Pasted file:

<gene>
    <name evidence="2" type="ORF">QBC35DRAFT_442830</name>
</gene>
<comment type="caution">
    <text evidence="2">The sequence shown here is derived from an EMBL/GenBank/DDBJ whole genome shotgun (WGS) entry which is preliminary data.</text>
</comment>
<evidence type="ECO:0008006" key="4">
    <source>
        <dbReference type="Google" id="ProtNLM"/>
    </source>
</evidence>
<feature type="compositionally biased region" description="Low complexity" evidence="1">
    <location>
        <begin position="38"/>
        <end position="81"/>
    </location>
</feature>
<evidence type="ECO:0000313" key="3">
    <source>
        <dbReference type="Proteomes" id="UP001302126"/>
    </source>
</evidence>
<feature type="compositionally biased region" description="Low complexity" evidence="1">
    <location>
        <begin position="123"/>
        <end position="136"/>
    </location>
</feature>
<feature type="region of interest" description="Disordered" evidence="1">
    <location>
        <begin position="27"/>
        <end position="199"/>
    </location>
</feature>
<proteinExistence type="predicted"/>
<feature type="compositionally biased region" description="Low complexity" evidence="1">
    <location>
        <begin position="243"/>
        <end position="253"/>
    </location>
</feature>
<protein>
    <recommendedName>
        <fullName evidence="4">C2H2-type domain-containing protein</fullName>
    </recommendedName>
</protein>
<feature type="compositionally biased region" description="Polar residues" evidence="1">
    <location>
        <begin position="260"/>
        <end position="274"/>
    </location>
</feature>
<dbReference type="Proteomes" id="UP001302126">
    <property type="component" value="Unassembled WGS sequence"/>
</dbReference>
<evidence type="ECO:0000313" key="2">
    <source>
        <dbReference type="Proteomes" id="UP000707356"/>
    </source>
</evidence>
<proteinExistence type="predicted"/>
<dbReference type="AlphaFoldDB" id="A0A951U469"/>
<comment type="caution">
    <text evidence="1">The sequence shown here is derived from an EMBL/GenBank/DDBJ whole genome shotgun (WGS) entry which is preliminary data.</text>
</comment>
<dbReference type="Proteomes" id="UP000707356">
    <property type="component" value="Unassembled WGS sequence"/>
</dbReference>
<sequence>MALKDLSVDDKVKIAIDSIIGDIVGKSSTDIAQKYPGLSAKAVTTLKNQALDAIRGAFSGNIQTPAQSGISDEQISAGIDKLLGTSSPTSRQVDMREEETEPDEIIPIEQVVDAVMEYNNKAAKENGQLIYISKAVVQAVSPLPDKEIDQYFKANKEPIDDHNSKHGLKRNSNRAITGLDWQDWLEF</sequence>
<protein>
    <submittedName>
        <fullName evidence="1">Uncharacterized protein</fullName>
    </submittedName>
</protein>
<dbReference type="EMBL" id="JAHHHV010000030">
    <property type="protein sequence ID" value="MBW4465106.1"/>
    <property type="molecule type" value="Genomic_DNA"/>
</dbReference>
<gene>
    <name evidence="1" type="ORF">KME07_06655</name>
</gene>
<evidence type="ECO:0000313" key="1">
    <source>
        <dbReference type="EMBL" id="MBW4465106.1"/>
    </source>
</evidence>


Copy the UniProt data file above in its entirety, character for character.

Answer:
<gene>
    <name evidence="2" type="ORF">QBC35DRAFT_442830</name>
</gene>
<comment type="caution">
    <text evidence="2">The sequence shown here is derived from an EMBL/GenBank/DDBJ whole genome shotgun (WGS) entry which is preliminary data.</text>
</comment>
<evidence type="ECO:0008006" key="4">
    <source>
        <dbReference type="Google" id="ProtNLM"/>
    </source>
</evidence>
<feature type="compositionally biased region" description="Low complexity" evidence="1">
    <location>
        <begin position="38"/>
        <end position="81"/>
    </location>
</feature>
<evidence type="ECO:0000313" key="3">
    <source>
        <dbReference type="Proteomes" id="UP001302126"/>
    </source>
</evidence>
<feature type="compositionally biased region" description="Low complexity" evidence="1">
    <location>
        <begin position="123"/>
        <end position="136"/>
    </location>
</feature>
<feature type="region of interest" description="Disordered" evidence="1">
    <location>
        <begin position="27"/>
        <end position="199"/>
    </location>
</feature>
<proteinExistence type="predicted"/>
<feature type="compositionally biased region" description="Low complexity" evidence="1">
    <location>
        <begin position="243"/>
        <end position="253"/>
    </location>
</feature>
<protein>
    <recommendedName>
        <fullName evidence="4">C2H2-type domain-containing protein</fullName>
    </recommendedName>
</protein>
<feature type="compositionally biased region" description="Polar residues" evidence="1">
    <location>
        <begin position="260"/>
        <end position="274"/>
    </location>
</feature>
<dbReference type="Proteomes" id="UP001302126">
    <property type="component" value="Unassembled WGS sequence"/>
</dbReference>
<evidence type="ECO:0000313" key="2">
    <source>
        <dbReference type="Proteomes" id="UP000707356"/>
    </source>
</evidence>
<proteinExistence type="predicted"/>
<dbReference type="AlphaFoldDB" id="A0A951U469"/>
<comment type="caution">
    <text evidence="1">The sequence shown here is derived from an EMBL/GenBank/DDBJ whole genome shotgun (WGS) entry which is preliminary data.</text>
</comment>
<dbReference type="Proteomes" id="UP000707356">
    <property type="component" value="Unassembled WGS sequence"/>
</dbReference>
<sequence>MALKDLSVDDKVKIAIDSIIGDIVGKSSTDIAQKYPGLSAKAVTTLKNQALDAIRGAFSGNIQTPAQSGISDEQISAGIDKLLGTSSPTSRQVDMREEETEPDEIIPIEQVVDAVMEYNNKAAKENGQLIYISKAVVQAVSPLPDKEIDQYFKANKEPIDDHNSKHGLKRNSNRAITGLDWQDWLEF</sequence>
<protein>
    <submittedName>
        <fullName evidence="1">Uncharacterized protein</fullName>
    </submittedName>
</protein>
<dbReference type="EMBL" id="JAHHHV010000030">
    <property type="protein sequence ID" value="MBW4465106.1"/>
    <property type="molecule type" value="Genomic_DNA"/>
</dbReference>
<gene>
    <name evidence="1" type="ORF">KME07_06655</name>
</gene>
<evidence type="ECO:0000313" key="1">
    <source>
        <dbReference type="EMBL" id="MBW4465106.1"/>
    </source>
</evidence>